Alastair Cook was only 21 when he played his first Test for England in 2006. His first assignment was against a team that was considered unbeatable at home. Playing his first innings at Nagpur, Cook was done in by a peach of a delivery from Irfan Pathan. However, he had already shown what England could expect from him in the future with his knock of 60 runs. By the time the Test ended, columns were already being written about him, heaping praises on his temperament and technique. Following his fifty in the first innings, Cooky bettered it by registering an unbeaten innings of 104 – a hundred on debut.
Fast forward to 2012 and Alastair Cook returned to India as a veteran of 83 Tests and in charge of his team – his first full tour as a captain. Although he played in two Tests in 2008, the series is remembered more for the 26/11 Mumbai attacks that led to the first two Tests at Delhi and Guwahati being cancelled.
Labelled as a purported revenge series by the media, Cook knew that the India tour will be a tough task. The Indian team had lost 0-4 on English soil to a side led by Andrew Strauss in 2011 when they were the reigning No 1 Test team. To prosper in favourable environment is one thing while performing in alien and testing conditions is another.
So, a tour of a country where England haven’t won a Test series for almost three decades, in conjunction with other factors (Pietersen’s reintegration), was always going to be a challenge.
Eight wickets fell to spinners in England’s first innings after India won the toss and posted 521 in the first Test. Barring Alastair Cook and Matt Prior, none of the visiting batsmen displayed any intent of staying on the crease. The likes of Kevin Pietersen and Ian Bell failed in both the innings as the team was bundled out for 191.
In their second dig, a similar story to first innings was unfolding until Cook and Prior showed what is needed to excel on the subcontinent tracks.
It took Pragyan Ojha – the most successful bowler in the match - to find a crack through Cook’s defence with a delivery that stayed low before hitting the stumps. His stay on the crease lasted for just over nine hours during which he took the contest to the final day and raised an unlikely hope of saving, if not winning, a match that was predicted to be over by the fourth day. His resilience and stubbornness ensured that England didn’t have to face the ignominy of suffering an innings defeat. However, it would be unfair to remember his knock of 176 only in this context.
And in the second Test, the smirk on his face was a clear indication of his feelings after losing the toss. However, from then on it was his resolve aided by the brilliance of Kevin Pietersen that saw them trap India in their own web of spin. His 22nd Test hundred wasn’t scored in a flamboyant manner as Pietersen’s but its importance, no doubt, will be measured in equal terms.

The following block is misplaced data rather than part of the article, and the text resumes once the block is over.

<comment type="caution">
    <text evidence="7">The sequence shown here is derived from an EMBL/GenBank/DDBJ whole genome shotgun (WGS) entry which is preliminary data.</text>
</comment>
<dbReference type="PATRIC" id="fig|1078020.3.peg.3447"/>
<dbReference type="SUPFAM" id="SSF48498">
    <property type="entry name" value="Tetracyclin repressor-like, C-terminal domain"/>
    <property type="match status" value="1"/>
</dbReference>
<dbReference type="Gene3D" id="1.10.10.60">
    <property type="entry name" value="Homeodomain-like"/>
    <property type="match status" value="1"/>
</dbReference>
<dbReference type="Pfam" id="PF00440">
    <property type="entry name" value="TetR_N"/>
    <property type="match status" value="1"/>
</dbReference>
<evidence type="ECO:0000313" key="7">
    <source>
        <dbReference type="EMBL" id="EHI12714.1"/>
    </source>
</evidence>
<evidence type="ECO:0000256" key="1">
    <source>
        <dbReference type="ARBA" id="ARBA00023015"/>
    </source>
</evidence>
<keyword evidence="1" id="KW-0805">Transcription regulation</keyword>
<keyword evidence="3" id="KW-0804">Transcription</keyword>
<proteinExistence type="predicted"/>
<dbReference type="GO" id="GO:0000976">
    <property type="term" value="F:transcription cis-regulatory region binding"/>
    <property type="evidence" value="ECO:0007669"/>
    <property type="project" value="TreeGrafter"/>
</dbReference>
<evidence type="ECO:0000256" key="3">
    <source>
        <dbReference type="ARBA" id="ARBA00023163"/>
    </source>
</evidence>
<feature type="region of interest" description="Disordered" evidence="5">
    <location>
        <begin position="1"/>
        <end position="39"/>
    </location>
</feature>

Unlike the current crop of batsmen who are capable of making a Test appear as an extended limited overs game, scoring runs at a brisk pace, Cook’s batting gives you a whiff of old school. Waiting, waiting and waiting but not missing out on scoring opportunities is what has made this Gloucester born southpaw climb one rung after another successfully. He might not have the swagger of KP or the exquisite timing of Bell but what he has in plenty is the patience of a monk. Using his resources intelligently and not losing his head even when the entire team is crumbling made him go through what would become one of his most memorable knocks.
It is his patience that forces bowlers to commit errors making them bowl in his areas. Without dropping a sweat he crafts marathon innings while making sure that his technical shortcomings do not get the better of him. He is also a fast learner. After falling to R Ashwin in the first innings, he made adjustments and began dealing with the similar deliveries (off break) from the tweaker more effectively in the second essay.
If you are an English cricketer and haven’t performed in the Ashes, greatness is still at a distance. Although Cook had proved his credentials to be counted among the greats time and again, after spending eight years in international cricket, the boy wonder still faced questions over his failure against their biggest rivals – Australia. In other words, he was still to bask in Ashes glory on account of personal achievements. So, he went on to clear any iota of doubt that a cynic fan would be harbouring by scoring profusely (766 runs) in 2011 Ashes series.
As umpire Aleem Dar took the bails off on the penultimate day of the first Test between India and England in Ahmedabad, smiles must have returned on the faces of the English camp. A contest that was increasingly turning one-sided was given some life, courtesy a monumental knock from a certain Chef.
As with Australian captain Michael Clarke, captaincy seems to bring the best out of Cook as well. In his first three Tests as captain, he has scored three tons. It is too early to judge him as a skipper but there should be no doubt regarding his place among the best Test batsmen.